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interested in the present work. These are the making of a new cut from the north end of Kinderley's Cut, to be continued from thence to low water near Crab Hole, with proper banks and other works. They are to raise £130,000; and of this sum certain proportions named in the act, but not necessary here to be recapitulated, are to be contributed by certain districts, which will be benefited by the work. Commissioners are appointed for the execution of the undertaking, and the different places which contribute have their own commissioners.

They are to complete the works with as little delay as possible, and build the Cross Keys Bridge according to the plan of Messrs. Rennie and Telford. The building of this bridge and the other works are to proceed together.

The Cross Keys Bridge Company are to pay these commissioners £3,000, the amount of estimate under their own act, for building the bridge, or in default, the bridge-tolls are to be received by the commissioners. The burgesses of Wisbech are also to pay £30,000, by three instalments to the said commissioners for the said work, and are to receive an additional tonnage of 6d. per chaldron on all coals arriving in their port, exclusive of what they were before entitled to, under their own private act. The burgesses may borrow this sum of £30,000, or any part of it, on credit of the tolls directed to be received by their act, or the commissioners may do so, in default of the burgesses so doing, by mortgage of all duties mentioned in this act. After the £30,000 have been paid, the burgesses are to appropriate the surplus of their rates to the liquidation of the sums they have borrowed. The lands in the Hundred of Wisbech are to contribute £15,000; South Holland Hundred £7,000; Sutton St. Edmond's Hamlet £1,700; Sutton St. James' Hamlet £550, and in case they contract for the perpetual right of drainage, £600 additional. The commissioners may borrow money on mortgage or annuities, and the rates are to be reduced when mortgages are paid off and annuities redeemed. As the sands and marshes are embanked and made productive, it is ordered that when the commissioners shall receive any sums for sale, rent or profit of the same, after necessary repairs and current expenses have been paid, then the residue shall be applied to paying off borrowed monies; to forming a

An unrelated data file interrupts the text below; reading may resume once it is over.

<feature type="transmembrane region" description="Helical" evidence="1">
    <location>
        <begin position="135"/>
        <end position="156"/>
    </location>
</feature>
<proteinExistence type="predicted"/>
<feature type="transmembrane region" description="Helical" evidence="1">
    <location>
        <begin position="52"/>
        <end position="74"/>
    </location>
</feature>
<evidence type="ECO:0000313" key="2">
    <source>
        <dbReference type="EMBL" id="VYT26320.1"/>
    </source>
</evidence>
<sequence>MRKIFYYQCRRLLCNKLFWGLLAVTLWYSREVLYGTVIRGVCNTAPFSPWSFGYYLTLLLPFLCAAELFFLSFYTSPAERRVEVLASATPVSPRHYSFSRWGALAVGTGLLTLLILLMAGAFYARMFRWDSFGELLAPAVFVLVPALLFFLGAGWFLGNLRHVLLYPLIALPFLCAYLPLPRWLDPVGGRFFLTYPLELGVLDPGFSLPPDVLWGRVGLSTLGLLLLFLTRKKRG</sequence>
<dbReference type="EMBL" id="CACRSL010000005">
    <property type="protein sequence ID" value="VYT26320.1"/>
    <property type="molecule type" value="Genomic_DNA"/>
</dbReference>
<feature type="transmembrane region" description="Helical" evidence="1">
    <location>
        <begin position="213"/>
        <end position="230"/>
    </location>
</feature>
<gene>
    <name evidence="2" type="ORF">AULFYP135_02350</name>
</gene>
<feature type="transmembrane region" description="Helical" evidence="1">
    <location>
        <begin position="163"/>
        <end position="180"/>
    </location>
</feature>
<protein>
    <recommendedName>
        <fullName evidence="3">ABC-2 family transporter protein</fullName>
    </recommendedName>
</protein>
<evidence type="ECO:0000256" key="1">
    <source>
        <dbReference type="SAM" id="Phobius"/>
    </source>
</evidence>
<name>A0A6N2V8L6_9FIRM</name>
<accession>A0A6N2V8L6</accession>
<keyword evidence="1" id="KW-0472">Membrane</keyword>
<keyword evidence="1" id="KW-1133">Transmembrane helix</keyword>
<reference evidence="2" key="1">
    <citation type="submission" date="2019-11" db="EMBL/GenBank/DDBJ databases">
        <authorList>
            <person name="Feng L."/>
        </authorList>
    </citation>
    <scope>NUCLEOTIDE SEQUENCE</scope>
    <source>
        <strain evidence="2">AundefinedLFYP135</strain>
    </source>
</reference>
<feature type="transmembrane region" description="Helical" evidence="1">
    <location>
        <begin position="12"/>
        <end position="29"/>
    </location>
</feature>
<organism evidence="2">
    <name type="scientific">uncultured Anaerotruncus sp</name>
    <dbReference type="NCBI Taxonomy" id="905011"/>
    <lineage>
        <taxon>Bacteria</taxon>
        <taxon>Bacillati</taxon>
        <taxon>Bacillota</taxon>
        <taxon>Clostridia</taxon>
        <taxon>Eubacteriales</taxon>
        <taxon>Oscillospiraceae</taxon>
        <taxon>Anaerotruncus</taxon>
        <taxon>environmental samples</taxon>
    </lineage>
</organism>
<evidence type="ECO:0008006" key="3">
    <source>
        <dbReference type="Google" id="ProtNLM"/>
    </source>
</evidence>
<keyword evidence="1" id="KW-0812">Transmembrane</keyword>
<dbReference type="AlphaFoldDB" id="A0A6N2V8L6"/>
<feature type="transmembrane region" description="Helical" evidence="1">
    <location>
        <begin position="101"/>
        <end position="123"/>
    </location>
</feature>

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fund of £30,000, to be invested for maintaining the works; and to paying off, proportionably, the sums levied on the different places and hundreds before named.

Before the fund is raised, all costs and charges incident to the works and repairs shall be defrayed by an acre-rate upon the lands entitled to drain through the work to the sea, to be determined by a meeting of not less than forty of the commissioners; and in case of non-payment, the said commissioners have the power of levying a penalty on defaulters.

A second act was passed in 1829, entitled, 'An Act for altering, amending and enlarging the Powers granted by an Act passed in the Seventh and Eighth Years of tlse Reign of his present Majesty, for improving the Outfall of the River Nene, and the Drainage of the Lands discharging their Waters into the Wisbech River and the Navigation of the said Wisbech River, from the Upper End of Kinderley's Cut to the Sea, and for embanking the Salt Marshes and Bare Sands lying between the said Cut and the Sea.'

This act recites the progress of the work under the powers of the former act, and states the great improvement which would accrue to the lands and country generally from the adoption of a new line, which it is unnecessary here to describe, being laid down on the map; it- also authorizes the commissioners to take the improved line, and to erect light-houses or beacons without the sanction of the Trinity House. It gives them power to remove Gunthorpe Sluice and erect a new one, to be vested in the North Level Commissioners, who are to repay them all expenses attendant thereon, except £2,000 which the Nene Outfall Commissioners themselves agree to disburse. For carrying on the work, his Majesty is to have power to convey or sell to the said commissioners the sixth part of the sands, vested in the crown. They have power to make warping works, and to allow contiguous lands to be warped. They may borrow not more than £10,000 at any one time, as a temporary loan, on bond payable in two years; and they may also borrow on mortgage of certain lands vested in them. The rights of the Cross Keys Bridge Company, and of a great number of other public bodies and individuals, are saved by clauses in both acts, which on this account are of very great length.